Starting off as a humble barista he has helped to build a business worth over $100 million USD. It’s a genuine ‘rags to riches’ story and to celebrate International Coffee Day, I interviewed Mike and talked about how business success and being a humanitarian can effortlessly coexist in his world of 'conscious capitalism'.
Exactly 50 years ago, Milton Friedman posited that ‘greed was good’ and only people can have social responsibilities not businesses. I asked Mike if he agreed with the Friedman principle and his reaction was the complete antithesis of the Friedman theory...
“I’m sure Friedman was a decent guy and well intentioned but his theory dates back to 1970. We live in very different times now. We have an obligation to take care of our employees and be a steward of their environment. You can still have a social responsibility to your people and maintain a healthy bottom line.”
I asked Mike if the effects of the recent Covid-19 pandemic has had any effect on how businesses treat their workforce…
“We are all getting to grips with this ‘new world’ in business. Most businesses with a conscience have been slowly and carefully making the working environment better for their people… but coronavirus has accelerated it like a bullet train!”
We all know that the likes of Google have their nap areas and Facebook have their free meals, which are their iconic ways of demonstrating how they care for their people. What have you introduced at BIGGBY which symbolizes your humanitarian approach to your workforce?
“I am somewhat cynical about gimmicks like free meals at work. Could it just be a way of making you spend more time at work and getting more hours out of you?! I am far prouder of our individualised life coaching curriculum called ‘The Moonshot Guide Book’. It’s all about helping the individual live a life that they love, both at home and at work. It focusses on their physical, emotional and spiritual vitality which exceeds peoples basic needs and helps them cultivate a genuine sense of belonging.”
Playing devil’s advocate, I challenged Mike and said that there will inevitably be some business leaders reading this article who will cry bullshit. I asked Mike what he would say to the critics?
“You can make money, satisfy shareholders and love your employees equally. It’s all about focus and priorities. You have employed these people in the first place so you have a duty of care, just like in any relationship you have chosen to instigate. Show them that you genuinely give a shit about them and they repay that by loving you back and doing what they can to help you out with your own shitshow”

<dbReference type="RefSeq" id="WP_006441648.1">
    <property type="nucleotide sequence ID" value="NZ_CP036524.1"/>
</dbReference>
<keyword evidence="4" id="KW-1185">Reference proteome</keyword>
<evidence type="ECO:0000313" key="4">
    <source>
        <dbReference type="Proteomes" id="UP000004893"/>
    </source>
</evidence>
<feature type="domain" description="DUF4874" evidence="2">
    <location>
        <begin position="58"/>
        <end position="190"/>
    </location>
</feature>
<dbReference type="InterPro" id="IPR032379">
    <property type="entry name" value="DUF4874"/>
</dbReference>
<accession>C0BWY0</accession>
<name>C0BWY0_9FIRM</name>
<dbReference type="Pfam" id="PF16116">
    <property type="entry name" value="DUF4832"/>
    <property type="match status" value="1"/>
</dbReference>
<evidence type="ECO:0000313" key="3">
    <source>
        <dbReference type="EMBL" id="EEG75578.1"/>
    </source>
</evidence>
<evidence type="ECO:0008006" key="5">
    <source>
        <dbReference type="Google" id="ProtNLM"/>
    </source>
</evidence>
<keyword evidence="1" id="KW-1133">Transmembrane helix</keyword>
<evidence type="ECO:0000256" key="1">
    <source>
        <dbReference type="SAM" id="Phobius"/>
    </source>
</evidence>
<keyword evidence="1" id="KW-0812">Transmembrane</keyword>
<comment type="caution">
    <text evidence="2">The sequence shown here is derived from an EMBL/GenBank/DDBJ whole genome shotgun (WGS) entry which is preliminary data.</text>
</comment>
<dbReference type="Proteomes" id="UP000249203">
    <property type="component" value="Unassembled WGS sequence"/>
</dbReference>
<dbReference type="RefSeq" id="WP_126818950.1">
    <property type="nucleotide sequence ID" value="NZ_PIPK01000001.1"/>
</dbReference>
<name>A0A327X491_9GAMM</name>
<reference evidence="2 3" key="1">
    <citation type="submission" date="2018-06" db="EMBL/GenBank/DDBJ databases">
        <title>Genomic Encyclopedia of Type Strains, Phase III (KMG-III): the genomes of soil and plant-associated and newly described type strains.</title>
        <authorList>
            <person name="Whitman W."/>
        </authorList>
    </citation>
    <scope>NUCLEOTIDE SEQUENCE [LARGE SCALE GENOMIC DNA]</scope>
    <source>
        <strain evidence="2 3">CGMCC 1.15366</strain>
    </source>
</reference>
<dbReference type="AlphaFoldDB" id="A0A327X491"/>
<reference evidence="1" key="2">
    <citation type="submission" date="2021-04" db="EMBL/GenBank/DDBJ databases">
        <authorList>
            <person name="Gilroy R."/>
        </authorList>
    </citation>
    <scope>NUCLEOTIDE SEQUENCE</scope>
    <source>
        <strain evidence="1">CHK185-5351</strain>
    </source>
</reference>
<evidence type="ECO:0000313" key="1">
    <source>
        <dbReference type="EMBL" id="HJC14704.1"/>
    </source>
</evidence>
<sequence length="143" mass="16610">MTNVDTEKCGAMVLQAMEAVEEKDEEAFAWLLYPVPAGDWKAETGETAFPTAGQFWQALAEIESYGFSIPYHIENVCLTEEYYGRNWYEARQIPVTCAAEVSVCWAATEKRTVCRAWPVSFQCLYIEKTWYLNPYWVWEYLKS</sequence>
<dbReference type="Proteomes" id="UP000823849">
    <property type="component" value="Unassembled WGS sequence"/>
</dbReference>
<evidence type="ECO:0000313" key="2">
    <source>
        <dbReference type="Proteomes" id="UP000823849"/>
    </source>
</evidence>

Mike talked a lot about ‘love’ during out conversation and to conclude our chat, I asked him why ‘love’ was so important to him.
“I always said I was going to write 3 books. The first one, Grind, is essentially about entrepreneurship. Simply, how do you start a business? The second one is all about sustainability. So once you have launched the business, how do you, say, achieve a cash flow of $1 million USD. But the third book is going to be about ‘legacy’. So once I have left the business in the capable hands of my successors, what do I want to be remembered for and how do those people use that as a beacon for running the business in the future? And that is all about being deliberately developmental for the benefit of all employees and the business. In other words, love.”
No wonder that the tagline for BIGGBY is "we exist to love people" - Mike McFall definitely practices what he preaches...
NB. If you have any questions for either Mike or myself, then please ask them in the comments section and we will do our best to answer as many as possible.
Steve is Global Media Lead - Nestlé at Mindshare. Prior to this role, he was the Managing Director - Global Accounts for OMD based in London / Paris leading Groupe Renault and CEO for OMD in Asia for 4 years based in Singapore. At OMD, he increased billings by +60% to over US$ 5bn and won 1000+ industry awards including agency network wins at the Cannes Lions (2013) and Festival of Media Asia (2013). He was named by LinkedIn as a 'Top 10 Writer' for 3 consecutive years (15/16/17). His first book 'How to be a Top 10 Writer on LinkedIn' is a Best Seller on Amazon. Steve holds a Bachelor in Psychology from Liverpool University.